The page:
Along these lines, I think that Manjoo is right that we’re going to be moving away from singular laptops into something more specialized. Perhaps I am falling into the same trap (thinking everybody will do/want what I do), but with more specialization than ever in computing, it makes sense to have a netbook for light-but-extremely-mobile usage, a desktop for more serious computing, and maybe a laptop for serious computing on the run. And of course a smartphone for extremely-light-and-ridiculously-mobile-but-hard-to-use usage. And an iPad fitting in there somewhere.

Since I was in college there has always been talk about how computers are going to become dumb terminals. Any day now. It still hasn’t happened, but over ten years later I’m finally starting to see it do so. In a fashion. Due largely to the specialization where you have an iPad for some things, a netbook for others, and so on. From experience, it’s going to get harder and harder to keep everything on each computer and easier and easier to use centralized services like GoogleDocs and the like. Particularly when/if you can count on a constant connection to the Internet. That’s the biggest hold-up for me with regard to GoogleDocs. When I have a constant 3G connection with which I do not have to worry about bite usage, it’s going to become a really attractive option. Or at least a good offline editor with good synchronization. Right now a lot of this is under the assumption that you will always have a connection when you need one, but we’re not there yet.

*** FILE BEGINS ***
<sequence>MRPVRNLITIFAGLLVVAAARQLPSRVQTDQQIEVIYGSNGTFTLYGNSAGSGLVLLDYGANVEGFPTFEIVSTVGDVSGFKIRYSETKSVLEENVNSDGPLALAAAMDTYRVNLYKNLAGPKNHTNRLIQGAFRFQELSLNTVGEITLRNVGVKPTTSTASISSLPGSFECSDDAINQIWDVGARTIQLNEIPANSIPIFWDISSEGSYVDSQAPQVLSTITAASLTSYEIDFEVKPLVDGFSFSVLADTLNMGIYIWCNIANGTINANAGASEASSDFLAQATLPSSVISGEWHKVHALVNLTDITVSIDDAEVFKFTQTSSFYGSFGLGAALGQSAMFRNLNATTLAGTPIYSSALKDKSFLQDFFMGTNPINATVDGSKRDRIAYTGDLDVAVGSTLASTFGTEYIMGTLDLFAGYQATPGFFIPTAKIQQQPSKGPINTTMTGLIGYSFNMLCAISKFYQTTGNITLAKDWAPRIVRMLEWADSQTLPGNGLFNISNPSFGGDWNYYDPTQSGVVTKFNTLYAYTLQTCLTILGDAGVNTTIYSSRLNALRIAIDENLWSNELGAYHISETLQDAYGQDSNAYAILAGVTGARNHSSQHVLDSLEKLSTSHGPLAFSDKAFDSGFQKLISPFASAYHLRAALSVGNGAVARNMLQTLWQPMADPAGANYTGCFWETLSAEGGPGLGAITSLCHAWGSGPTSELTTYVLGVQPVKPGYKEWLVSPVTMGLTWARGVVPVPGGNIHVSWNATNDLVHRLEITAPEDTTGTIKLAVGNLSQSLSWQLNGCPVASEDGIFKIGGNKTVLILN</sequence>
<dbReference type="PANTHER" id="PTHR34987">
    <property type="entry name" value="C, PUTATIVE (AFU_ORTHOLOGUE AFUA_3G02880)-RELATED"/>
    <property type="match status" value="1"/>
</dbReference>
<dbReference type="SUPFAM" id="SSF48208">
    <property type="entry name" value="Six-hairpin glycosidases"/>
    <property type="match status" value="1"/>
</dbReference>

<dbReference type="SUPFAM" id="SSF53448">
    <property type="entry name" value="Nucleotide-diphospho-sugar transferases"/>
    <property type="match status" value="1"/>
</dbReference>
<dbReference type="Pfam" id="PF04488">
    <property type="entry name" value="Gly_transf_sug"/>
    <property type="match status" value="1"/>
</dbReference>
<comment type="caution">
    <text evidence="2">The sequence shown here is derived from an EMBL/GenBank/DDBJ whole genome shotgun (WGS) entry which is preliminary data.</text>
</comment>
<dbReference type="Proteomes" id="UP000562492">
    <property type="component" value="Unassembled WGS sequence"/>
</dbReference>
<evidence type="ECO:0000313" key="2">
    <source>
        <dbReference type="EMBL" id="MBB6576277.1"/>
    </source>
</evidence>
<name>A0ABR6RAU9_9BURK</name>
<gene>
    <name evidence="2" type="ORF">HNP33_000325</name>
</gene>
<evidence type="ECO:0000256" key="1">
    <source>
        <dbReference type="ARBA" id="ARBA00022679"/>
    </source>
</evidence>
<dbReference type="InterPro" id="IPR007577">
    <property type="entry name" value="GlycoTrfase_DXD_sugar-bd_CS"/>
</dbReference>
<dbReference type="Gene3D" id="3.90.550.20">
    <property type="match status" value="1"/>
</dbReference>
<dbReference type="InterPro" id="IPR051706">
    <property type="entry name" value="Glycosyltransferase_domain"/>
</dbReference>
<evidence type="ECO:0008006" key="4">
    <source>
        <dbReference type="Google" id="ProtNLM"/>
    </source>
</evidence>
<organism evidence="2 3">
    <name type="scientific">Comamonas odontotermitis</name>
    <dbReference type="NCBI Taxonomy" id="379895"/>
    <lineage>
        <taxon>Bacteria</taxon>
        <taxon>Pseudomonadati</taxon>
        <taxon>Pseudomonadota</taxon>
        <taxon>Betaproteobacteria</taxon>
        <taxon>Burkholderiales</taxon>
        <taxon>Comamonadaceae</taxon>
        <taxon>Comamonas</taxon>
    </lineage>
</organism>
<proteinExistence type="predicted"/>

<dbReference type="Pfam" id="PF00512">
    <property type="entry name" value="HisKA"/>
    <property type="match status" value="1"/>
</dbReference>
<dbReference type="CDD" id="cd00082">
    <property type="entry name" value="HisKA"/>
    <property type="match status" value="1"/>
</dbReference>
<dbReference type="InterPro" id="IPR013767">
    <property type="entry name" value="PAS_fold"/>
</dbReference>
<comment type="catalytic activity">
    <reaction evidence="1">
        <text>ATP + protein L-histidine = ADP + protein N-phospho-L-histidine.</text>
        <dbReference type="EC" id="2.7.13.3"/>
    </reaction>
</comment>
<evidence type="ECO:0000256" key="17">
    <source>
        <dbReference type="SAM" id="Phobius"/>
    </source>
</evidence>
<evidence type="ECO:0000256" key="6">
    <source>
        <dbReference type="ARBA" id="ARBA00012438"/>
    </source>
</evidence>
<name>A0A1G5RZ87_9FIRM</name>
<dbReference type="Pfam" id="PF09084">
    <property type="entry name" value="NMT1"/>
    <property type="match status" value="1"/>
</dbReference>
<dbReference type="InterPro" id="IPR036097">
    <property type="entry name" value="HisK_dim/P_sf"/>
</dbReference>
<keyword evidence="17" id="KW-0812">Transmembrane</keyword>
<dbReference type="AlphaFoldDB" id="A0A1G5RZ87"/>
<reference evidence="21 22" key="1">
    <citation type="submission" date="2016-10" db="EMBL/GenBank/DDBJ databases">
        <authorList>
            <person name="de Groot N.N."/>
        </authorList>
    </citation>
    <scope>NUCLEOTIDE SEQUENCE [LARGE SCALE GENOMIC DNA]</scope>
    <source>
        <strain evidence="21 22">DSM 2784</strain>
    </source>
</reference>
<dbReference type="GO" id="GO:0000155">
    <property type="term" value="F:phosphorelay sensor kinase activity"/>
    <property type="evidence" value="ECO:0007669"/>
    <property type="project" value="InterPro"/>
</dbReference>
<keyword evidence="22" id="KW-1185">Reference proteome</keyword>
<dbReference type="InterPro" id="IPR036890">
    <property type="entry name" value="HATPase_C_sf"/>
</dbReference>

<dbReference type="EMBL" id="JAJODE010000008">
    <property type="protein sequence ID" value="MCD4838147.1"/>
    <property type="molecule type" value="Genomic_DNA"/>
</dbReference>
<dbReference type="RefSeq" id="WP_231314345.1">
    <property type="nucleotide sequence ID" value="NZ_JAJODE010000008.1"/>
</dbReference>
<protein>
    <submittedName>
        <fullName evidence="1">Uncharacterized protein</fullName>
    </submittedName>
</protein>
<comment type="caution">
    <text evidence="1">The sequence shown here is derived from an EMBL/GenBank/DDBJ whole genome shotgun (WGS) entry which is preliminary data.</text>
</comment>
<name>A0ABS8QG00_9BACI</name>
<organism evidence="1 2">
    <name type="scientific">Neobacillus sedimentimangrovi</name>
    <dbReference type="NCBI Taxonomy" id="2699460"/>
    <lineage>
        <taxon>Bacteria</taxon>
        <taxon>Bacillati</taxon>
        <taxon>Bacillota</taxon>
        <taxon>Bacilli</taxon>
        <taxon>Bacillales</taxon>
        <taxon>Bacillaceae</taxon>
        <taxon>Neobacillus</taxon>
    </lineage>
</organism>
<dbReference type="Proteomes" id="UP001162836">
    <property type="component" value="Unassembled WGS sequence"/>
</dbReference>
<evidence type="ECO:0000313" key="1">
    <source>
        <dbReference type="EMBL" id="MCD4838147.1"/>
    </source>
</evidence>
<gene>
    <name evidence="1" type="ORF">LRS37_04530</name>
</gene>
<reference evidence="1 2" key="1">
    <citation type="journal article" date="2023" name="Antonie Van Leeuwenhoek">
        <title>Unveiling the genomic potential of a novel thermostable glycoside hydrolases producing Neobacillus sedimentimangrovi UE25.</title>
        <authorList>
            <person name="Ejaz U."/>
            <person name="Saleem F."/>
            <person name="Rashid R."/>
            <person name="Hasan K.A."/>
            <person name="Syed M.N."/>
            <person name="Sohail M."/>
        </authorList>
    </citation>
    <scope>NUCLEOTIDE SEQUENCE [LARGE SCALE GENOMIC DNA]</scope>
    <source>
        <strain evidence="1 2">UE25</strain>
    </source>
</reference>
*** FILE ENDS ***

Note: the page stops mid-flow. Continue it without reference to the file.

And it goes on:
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6 Responses to Dumb Terminals, Realized?

  1. Maria says:

    Since I was in college there has always been talk about how computers are going to become dumb terminals.

    Hah! When I was in college, computers were basically nothing BUT dumb terminals.

  2. Mike Hunt says:

    I think people will always feel queasy about having their sensitive documents in the cloud, such as tax returns.

    Maria: When I was in college, computers were basically nothing BUT dumb terminals.

    When you were in college computer bugs were literally bugs…

  3. no more mr nice guy says:

    When I was in college/university in the 1980s, PCs were not powerful enough, so we were all using terminals connected to a mainframe computer.

  4. David Alexander says:

    From experience, it’s going to get harder and harder to keep everything on each computer and easier and easier to use centralized services like GoogleDocs and the like.

    That’s slowly becoming the problem here with my computing network. I’m stuck with stuff sitting on my desktop and the hard drives that are hooked up to it while my laptop is orphaned from its data. While it’s easy to share information via the network, it still seems silly to fire up the desktop in order to get that data. Ultimately, I’ll probably have to solve this problem by buying a “real” NAS and storing all of my data (along with my brother’s data) there, but that’s currently outside of my budget for right now.

    As for WAN, I’m not inclined to trust Google or any part of the cloud in general, so I’m hesistant to give up personal storage. Mind you, I can see why it’s so popular given that it’s a bit of a bear to be able to access data from most home setups by the average computer user.

  5. David Alexander says:

    And FWIW, 64GB is a decent compromise for a secondary laptop. If it was a bit cheaper and availible as a ThinkPad, I’d consider buying it as a travel laptop and just something to use to get away from sitting at my desk in my room all day. Music and videos can be streamed over my wireless network at home, and 64GB is enough to store my a week’s worth of photography.

  6. Maria says:

    3.When I was in college/university in the 1980s, PCs were not powerful enough, so we were all using terminals connected to a mainframe computer.

    That’s what I meant Mr No More.